- Supporting the development, adoption, and enforcement of building codes standards that support those improvement goals.
- Promoting the use of sound science in the development and assessment of building standards and codes.
- Enhancing building performance by fostering improvements in energy efficiency, resiliency, indoor air quality, and the health, well-being, and productivity of building occupants.
- Increasing communication between professionals of the building, design and construction industry and chemistry industry to promote innovation and sustainability.
“We are pleased to collaborate with ACC as we work toward our shared goal of achieving optimal building performance,” said Boyce. “ASHRAE and ACC are on the forefront of developing innovative technologies that are significantly impacting the building industry. This partnership signifies our commitment to broadening industry knowledge of energy efficient and sustainable building solutions to support the health and well-being of building occupants everywhere.”
“The products of chemistry, from foam insulation and silicone caulks and sealants to plastics pipes and next-generation refrigerants, provide a range of benefits that help enable energy-efficient, sustainable buildings,” Jahn said. “We look forward to collaborating with ASHRAE to advance solutions that help enhance sustainability, health and wellness in building performance.”
We’re seeing a material shift, literally. There’s a sweeping wave of synthetic, fabricated materials being used more frequently in construction, and this is a paradigm shift in construction. Leading the pack are changes in how we insulate.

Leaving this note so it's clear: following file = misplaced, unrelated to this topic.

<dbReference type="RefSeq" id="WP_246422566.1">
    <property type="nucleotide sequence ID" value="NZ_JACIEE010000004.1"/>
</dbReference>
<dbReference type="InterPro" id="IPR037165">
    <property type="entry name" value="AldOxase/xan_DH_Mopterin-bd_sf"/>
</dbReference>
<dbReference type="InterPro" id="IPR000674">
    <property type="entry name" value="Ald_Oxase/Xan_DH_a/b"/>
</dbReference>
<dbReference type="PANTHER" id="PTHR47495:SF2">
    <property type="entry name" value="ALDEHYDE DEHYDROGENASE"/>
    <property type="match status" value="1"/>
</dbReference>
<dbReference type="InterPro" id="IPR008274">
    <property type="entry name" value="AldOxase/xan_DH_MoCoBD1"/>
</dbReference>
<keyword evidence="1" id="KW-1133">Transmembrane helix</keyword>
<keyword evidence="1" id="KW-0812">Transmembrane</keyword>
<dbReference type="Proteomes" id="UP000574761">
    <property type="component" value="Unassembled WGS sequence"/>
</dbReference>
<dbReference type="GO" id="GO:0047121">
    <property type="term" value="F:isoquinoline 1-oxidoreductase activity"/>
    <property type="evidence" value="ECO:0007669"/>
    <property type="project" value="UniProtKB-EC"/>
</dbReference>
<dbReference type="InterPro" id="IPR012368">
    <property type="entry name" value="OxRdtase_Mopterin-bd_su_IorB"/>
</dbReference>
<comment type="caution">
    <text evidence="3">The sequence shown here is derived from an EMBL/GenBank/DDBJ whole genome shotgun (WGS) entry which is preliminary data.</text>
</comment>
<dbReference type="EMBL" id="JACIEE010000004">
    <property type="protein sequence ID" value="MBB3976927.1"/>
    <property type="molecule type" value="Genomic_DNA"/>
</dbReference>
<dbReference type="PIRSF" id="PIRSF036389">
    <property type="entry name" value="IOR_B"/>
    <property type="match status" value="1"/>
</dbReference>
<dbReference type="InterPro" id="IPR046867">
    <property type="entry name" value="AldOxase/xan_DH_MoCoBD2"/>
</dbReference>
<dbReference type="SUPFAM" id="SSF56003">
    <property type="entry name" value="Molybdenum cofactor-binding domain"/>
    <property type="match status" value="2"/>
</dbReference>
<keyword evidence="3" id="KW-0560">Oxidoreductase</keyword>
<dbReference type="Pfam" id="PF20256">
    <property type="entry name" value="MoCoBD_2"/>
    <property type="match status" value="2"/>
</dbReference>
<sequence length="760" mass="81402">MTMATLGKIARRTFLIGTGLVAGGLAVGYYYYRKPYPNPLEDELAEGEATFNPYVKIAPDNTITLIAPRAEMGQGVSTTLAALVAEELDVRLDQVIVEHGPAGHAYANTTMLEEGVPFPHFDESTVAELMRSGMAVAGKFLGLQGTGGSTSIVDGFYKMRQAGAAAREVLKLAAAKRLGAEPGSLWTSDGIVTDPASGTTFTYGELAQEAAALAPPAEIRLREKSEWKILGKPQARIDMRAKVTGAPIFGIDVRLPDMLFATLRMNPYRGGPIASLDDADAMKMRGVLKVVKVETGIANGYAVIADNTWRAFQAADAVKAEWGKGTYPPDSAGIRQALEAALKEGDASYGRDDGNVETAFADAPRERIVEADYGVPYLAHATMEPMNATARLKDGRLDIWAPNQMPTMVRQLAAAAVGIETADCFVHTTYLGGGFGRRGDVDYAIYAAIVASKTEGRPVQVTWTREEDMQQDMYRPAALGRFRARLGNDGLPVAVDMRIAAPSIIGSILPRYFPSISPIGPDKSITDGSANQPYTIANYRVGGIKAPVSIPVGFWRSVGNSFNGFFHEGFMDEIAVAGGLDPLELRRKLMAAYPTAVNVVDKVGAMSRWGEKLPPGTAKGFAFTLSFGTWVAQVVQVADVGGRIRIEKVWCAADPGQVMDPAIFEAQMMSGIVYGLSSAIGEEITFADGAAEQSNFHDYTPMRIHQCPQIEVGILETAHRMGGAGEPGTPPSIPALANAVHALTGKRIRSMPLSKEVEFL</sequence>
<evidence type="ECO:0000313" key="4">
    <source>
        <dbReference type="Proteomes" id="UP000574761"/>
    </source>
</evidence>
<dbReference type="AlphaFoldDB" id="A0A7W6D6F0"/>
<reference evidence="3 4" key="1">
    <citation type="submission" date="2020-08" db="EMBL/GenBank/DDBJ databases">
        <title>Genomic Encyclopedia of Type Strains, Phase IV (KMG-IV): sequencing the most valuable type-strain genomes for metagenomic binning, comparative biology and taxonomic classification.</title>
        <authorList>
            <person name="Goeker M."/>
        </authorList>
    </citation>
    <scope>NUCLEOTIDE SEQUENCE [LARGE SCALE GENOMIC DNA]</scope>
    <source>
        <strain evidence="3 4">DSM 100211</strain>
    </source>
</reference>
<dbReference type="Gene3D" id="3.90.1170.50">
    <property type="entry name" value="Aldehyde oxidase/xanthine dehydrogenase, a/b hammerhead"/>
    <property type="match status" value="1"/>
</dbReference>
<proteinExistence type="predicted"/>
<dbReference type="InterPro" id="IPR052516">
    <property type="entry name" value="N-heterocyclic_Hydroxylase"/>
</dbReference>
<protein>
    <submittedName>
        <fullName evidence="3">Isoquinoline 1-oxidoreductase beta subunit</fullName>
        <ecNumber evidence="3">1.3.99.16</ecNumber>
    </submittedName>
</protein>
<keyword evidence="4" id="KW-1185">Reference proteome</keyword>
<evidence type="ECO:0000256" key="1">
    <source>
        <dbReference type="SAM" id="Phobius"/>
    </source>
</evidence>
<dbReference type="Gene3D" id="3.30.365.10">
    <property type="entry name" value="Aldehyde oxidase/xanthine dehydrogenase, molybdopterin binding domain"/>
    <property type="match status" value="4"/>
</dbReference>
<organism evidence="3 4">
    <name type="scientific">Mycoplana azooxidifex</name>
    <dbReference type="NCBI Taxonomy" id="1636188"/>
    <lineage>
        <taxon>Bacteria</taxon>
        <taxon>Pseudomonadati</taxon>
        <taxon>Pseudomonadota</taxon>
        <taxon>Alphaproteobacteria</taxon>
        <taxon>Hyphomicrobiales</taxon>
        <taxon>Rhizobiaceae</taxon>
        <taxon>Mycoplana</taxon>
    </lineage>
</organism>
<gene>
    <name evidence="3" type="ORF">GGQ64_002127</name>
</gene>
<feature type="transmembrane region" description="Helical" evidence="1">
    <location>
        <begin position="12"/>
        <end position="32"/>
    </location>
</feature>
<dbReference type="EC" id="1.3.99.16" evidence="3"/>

Read on to learn more about the pros and cons of Rigid Foam Sheathing in high-performance building.Rigid Foam as an Insulation Strategy
Rigid foam sheathing is a form of insulation — continuous insulation, to be exact — that’s applied to the exterior of the building. Continuous rigid insulation is a construction solution that provides a thermally efficient building enclosure. Rigid insulation sheathing is made of a rigid plastic foam that is typically sold in 4×8- or 4×10-foot boards. The boards are available in several thicknesses and R-values; 1-inch and 2-inch thicknesses are common. Rigid insulation provides thermal protection and it can also serve as an air and moisture barrier.
There are three primary types of rigid insulation: expanded polystyrene (EPS), extruded polystyrene (XPS), and polyisocyanurate (polyiso). EPS and XPS are thermoplastics, which are non-cross-linked polymers so they are susceptible to deterioration in high temperatures (BSC 2007). Polyiso is a thermoset, which is made up of cross-linked polymers so it has a much higher melting temperature. While properties can vary among specific products, XPS and polyiso tend to be higher density, higher R-value, and lower permeance than EPS.
When rigid foam insulating sheathing is installed on the exterior walls of a home, the foam can serve as a drainage plane, taking the place of house wrap for time and cost savings. To serve as a drainage plane, the seams in the foam sheathing must be properly taped with sheathing and flashing tapes to provide continuity of the drainage plane at joints between panels. The tapes must be durable enough to prevent ingress of water at panel joints for the life of the system. Sheathing tapes and sometimes flashing tapes are also needed to integrate the top edge of diversion flashings (head flashings, flashings over penetrations, step flashings, kick-out flashings, etc.) with the drainage plane.Rigid Foam and Building Codes